A Brief History of Cambridge’s Confectioner’s Row
Take a stroll down Main Street in Cambridge and you’re bound to see brick buildings, plenty of bicyclists, and a fair amount of factories. Some of the factories have been converted into apartments and condos, but one of them cranks out 15 million sweet-smelling Junior Mints a day.
The candy warehouse at 810 Main Street, now owned by Chicago-based Tootsie Roll Industries, is the last surviving manufacturer once part of an area dubbed “Confectioner’s Row.” Throughout the 1900s, candy companies in Cambridge produced some of America’s favorite treats, including Necco Wafers, Sugar Daddies, Charleston Chews, and Junior Mints. The delicious district grew rapidly—according to the Cambridge Historical Society, there were 16 confectionary manufacturers listed in Cambridge in 1910. In 1920, that number had grown to 30, and by 1946, 66 candy companies had set up shop in town.
Boston’s roots in the candy business can be traced back to 1765 when the country’s first chocolate factory, Baker’s Chocolates, was established in Dorchester. But it was a man named Oliver Chase who got the candy-coated ball rolling with his invention of a lozenge-cutting machine in 1847. It paved the way for the future of candy making, and for Chase, a sweet new business. His company began manufacturing candy wafers and would eventually grow into the New England Confectionary Company, or Necco.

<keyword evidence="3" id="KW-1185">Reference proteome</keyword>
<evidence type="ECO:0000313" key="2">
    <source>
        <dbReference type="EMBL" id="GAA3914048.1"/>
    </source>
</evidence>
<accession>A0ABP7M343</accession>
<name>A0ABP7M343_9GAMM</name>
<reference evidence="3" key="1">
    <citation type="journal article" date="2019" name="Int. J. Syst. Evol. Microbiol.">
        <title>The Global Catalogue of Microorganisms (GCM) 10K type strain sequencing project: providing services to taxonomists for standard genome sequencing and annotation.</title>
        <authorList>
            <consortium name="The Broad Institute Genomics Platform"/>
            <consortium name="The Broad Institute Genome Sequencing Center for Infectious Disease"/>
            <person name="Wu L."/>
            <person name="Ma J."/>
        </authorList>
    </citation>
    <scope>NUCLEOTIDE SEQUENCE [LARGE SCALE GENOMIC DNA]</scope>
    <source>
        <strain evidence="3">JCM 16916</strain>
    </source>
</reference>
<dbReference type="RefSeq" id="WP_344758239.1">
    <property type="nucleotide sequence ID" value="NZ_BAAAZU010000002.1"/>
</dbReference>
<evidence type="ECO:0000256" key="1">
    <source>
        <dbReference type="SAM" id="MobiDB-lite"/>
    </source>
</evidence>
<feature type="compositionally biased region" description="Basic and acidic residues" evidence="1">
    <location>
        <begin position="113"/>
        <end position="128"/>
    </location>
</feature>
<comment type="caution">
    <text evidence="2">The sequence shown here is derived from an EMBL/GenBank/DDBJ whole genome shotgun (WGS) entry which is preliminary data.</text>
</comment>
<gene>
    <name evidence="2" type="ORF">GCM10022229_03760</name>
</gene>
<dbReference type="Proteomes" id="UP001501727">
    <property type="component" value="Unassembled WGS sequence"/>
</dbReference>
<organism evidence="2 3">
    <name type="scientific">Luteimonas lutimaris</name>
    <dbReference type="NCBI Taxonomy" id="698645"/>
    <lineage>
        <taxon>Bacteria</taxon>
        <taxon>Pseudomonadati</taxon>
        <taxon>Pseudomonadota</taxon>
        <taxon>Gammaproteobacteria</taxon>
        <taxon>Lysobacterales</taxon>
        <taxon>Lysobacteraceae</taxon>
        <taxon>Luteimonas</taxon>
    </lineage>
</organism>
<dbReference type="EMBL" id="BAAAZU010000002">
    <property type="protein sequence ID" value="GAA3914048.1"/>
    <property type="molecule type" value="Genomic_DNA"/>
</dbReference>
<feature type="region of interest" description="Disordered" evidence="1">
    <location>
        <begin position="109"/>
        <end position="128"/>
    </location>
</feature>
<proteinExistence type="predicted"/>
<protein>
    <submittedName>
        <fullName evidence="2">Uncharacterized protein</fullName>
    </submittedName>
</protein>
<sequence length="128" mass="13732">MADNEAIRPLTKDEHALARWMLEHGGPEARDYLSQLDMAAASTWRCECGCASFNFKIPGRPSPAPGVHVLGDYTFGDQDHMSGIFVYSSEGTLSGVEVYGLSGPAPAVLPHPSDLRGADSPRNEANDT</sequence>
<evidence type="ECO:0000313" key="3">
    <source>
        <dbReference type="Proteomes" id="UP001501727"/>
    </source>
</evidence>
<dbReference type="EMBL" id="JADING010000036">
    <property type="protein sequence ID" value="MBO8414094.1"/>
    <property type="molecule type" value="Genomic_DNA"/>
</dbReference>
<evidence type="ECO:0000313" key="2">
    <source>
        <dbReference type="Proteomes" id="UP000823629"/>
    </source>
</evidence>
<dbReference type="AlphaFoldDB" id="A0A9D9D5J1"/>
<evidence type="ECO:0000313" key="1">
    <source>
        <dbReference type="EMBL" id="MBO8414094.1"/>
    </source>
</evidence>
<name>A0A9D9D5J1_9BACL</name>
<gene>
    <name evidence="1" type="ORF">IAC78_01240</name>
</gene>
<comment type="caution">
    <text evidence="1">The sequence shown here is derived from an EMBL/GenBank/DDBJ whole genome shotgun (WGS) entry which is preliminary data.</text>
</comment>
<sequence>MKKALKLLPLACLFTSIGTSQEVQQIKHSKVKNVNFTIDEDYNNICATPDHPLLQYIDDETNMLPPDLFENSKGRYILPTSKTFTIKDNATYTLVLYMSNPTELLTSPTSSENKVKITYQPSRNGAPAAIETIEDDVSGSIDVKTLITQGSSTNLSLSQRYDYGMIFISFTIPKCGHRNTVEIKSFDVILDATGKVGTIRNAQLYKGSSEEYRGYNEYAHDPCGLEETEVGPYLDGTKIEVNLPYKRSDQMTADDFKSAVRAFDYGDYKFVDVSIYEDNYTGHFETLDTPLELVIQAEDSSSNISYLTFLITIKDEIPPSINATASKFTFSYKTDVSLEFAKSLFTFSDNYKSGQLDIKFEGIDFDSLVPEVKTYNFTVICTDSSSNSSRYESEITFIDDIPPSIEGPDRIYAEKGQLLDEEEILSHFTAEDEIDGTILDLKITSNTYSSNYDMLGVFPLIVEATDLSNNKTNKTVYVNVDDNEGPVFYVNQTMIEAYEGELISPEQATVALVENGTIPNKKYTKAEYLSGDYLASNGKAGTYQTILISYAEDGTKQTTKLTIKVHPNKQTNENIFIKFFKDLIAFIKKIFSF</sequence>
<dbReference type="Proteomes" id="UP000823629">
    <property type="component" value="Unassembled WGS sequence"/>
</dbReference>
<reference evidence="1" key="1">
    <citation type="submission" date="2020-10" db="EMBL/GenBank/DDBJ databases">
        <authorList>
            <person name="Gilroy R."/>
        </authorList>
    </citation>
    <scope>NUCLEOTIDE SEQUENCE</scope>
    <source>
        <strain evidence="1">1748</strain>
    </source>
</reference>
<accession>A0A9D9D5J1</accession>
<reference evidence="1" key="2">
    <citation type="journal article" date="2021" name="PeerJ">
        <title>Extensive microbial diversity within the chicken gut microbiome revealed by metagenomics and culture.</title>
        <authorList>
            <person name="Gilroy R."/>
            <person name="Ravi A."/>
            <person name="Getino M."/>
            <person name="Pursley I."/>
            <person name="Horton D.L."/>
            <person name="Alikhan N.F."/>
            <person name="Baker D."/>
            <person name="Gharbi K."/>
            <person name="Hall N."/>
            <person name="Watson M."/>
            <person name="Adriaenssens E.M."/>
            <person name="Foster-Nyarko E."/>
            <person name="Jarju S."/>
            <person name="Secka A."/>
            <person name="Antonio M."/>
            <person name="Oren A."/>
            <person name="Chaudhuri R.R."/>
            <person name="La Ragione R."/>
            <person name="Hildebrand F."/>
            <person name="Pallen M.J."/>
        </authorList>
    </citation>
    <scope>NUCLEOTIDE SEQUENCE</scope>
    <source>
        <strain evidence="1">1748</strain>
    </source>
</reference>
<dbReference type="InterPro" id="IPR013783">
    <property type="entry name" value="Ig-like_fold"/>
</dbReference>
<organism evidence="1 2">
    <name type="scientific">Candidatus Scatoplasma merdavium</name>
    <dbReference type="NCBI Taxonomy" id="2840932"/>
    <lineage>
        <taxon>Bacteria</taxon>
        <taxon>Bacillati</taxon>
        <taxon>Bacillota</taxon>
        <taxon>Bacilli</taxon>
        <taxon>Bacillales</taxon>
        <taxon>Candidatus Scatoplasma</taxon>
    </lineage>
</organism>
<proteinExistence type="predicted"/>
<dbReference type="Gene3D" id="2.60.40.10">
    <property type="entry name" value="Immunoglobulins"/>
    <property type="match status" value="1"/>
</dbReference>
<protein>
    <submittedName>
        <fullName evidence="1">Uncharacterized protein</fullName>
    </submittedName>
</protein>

Necco wafers are thought to be the oldest continuously manufactured American product, and from 1927 through 2003, Necco was headquartered in Cambridge. Today, the iconic pastel-colored wafers are still being made just a few miles from Confectioner’s Row in a building in Revere. (You can get a behind-the-scenes look at the Revere factory here.)
For years, other companies like Squirrel Brand Co. and Daggett Chocolates were just a few of the candy makers that made up Confectioner’s Row. Squirrel Brand Co. created vanilla, caramel, and nut taffies called Squirrel Nut Zippers, and according to the New England Historical Society, the company survived from 1890 to 1999 until it was bought out by Necco. Daggett Chocolates, at 400 Main Street, produced more than 40 brands of chocolates. It closed in the early 1960s, just before a tough time for the chocolate industry when companies like boxed chocolate giant Schrafft’s shuttered in Charlestown.
In the decade to follow, candy making in Cambridge and Boston took a turn. As more candy companies joined forces in candy conglomerates, the smaller ones were left behind by brands like Hershey’s, Nestle, and Mars. As such, one of America’s candy capitals waned, and Confectioner’s Row transformed back into regular old Main Street. Yet for almost century, Main Street was indeed sweet.